He wanted to be with happy John and Mary who was due any day now. He wanted to poke fun at Mycroft and examine his healing scar and ask Molly how her cat was and share tea with Mrs Hudson and look sad when no one could see him.
How was he supposed to tell what was real?
Was anything real?
Maybe both of them were. Or neither.
Or maybe just one. Was it a test? Was he supposed to be figuring out which one was the real one?
God, this was hard.
John had gone on another date, because he was not married. Sherlock slipped into his room and pulled out the gun from its hiding place, and went back to his room.
He sat on his bed, looking around his room (which was exactly the same in both), eyes landing on the periodic table. In the other one they'd discovered a new element, 117.
(Was that supposed to be a hint? Could it exist? Was he supposed to discard the other one on the basis of scientific impossibility?)
He sighed, and examined John's gun.
It certainly felt real. Everything felt real though. That was the problem. He'd been over the problem again and again, researching philosophy and physics and psychology. None of them could explain it.
But they couldn't both be real. It didn't make sense.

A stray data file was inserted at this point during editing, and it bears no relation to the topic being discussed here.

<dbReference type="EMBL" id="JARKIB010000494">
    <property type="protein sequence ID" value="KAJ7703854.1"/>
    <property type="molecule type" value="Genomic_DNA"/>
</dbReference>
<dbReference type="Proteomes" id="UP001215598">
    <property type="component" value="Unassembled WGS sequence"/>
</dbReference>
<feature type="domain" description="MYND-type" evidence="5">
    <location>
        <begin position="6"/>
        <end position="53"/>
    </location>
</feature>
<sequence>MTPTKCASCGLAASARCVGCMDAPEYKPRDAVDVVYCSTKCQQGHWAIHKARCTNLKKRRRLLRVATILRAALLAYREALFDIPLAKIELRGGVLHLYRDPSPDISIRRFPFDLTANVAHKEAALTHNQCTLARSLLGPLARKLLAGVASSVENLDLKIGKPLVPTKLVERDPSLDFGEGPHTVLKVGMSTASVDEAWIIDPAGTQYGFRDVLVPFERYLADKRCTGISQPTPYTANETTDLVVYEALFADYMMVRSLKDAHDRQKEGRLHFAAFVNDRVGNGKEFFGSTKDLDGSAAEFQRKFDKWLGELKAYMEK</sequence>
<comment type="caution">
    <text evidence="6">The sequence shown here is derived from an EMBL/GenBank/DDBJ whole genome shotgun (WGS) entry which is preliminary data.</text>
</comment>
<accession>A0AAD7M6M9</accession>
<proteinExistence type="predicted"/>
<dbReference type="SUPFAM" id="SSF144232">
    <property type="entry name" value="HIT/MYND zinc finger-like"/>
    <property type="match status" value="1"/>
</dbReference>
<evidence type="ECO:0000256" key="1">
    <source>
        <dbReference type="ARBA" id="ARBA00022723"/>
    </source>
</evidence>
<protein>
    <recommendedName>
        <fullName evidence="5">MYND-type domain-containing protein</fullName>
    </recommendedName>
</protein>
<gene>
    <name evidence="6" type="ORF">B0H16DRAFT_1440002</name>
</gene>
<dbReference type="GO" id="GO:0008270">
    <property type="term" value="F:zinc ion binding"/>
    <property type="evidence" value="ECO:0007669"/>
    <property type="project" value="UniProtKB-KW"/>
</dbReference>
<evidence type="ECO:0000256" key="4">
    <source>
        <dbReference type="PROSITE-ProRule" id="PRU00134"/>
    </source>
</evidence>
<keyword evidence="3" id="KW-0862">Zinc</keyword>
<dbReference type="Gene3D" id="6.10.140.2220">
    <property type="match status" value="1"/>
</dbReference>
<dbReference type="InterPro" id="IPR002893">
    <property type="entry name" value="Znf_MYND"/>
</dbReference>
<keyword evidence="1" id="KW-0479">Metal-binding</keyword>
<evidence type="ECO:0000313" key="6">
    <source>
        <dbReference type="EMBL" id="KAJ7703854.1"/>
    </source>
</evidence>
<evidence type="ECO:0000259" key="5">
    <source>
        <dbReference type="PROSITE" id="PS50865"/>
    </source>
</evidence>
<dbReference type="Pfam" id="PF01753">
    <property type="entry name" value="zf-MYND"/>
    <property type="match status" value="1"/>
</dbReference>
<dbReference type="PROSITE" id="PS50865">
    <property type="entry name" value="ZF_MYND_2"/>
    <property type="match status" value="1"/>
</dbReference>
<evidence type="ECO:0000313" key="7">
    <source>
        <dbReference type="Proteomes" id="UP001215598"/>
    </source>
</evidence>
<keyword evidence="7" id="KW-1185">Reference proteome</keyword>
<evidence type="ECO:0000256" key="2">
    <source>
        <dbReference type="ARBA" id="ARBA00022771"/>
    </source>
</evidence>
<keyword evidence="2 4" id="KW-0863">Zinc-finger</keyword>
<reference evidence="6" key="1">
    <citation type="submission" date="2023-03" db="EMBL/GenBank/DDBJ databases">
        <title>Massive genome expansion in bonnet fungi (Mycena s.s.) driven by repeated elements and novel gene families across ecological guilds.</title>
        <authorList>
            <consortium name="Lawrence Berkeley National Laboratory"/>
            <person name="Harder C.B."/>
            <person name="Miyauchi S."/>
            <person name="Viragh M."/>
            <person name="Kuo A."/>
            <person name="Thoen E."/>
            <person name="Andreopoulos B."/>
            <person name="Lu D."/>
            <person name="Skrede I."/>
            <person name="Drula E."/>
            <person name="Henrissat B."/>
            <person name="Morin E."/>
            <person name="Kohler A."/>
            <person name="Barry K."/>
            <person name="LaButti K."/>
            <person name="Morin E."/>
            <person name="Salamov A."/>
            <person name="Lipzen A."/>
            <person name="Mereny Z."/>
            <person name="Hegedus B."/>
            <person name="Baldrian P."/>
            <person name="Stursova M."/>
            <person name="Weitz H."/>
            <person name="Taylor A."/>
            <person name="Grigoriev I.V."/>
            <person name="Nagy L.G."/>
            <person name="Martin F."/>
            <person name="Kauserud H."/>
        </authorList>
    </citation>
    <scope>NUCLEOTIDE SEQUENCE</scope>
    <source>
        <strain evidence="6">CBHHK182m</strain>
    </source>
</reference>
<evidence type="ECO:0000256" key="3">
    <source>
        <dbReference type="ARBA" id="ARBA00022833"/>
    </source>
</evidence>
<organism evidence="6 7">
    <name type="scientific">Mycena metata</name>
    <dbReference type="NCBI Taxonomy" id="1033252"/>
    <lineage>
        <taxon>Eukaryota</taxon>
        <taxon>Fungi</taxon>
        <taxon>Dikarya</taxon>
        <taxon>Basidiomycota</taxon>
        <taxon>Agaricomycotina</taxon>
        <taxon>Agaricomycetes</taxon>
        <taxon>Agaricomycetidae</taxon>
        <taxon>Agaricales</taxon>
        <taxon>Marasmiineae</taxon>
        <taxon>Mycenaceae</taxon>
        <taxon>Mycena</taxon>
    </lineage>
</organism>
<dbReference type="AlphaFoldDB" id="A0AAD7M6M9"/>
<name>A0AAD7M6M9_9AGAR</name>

And to Sherlock, that was the hardest thing. He wanted the world to make sense, needed it to.
So Sherlock closed his eyes and thought about what made him happy.
John. John made him happy. John being happy was the best thing in the world.
Mary. Sherlock loved Mary, in the same way he loved John.
Their baby. Even though it wasn't born yet, Sherlock loved that baby.
Solving cases. He could do that in either one.
But three of those things, three out of four of the things that made him happy, could only be found in one place.
And he wasn't there.
He was here, with a quietly sad John who didn't know what he was missing, with cases that seemed hollow, with unblemished skin, with no memories of a stag night or attempted murder at a wedding or the happy surprise that Mary was expecting.
If here was real...
If that was the real world, then he didn't want to live it in anymore.
So he crossed his fingers that this wasn't the end, and placed the gun to his temple.
With a deep breath, he pulled the trigger.
Sherlock woke up.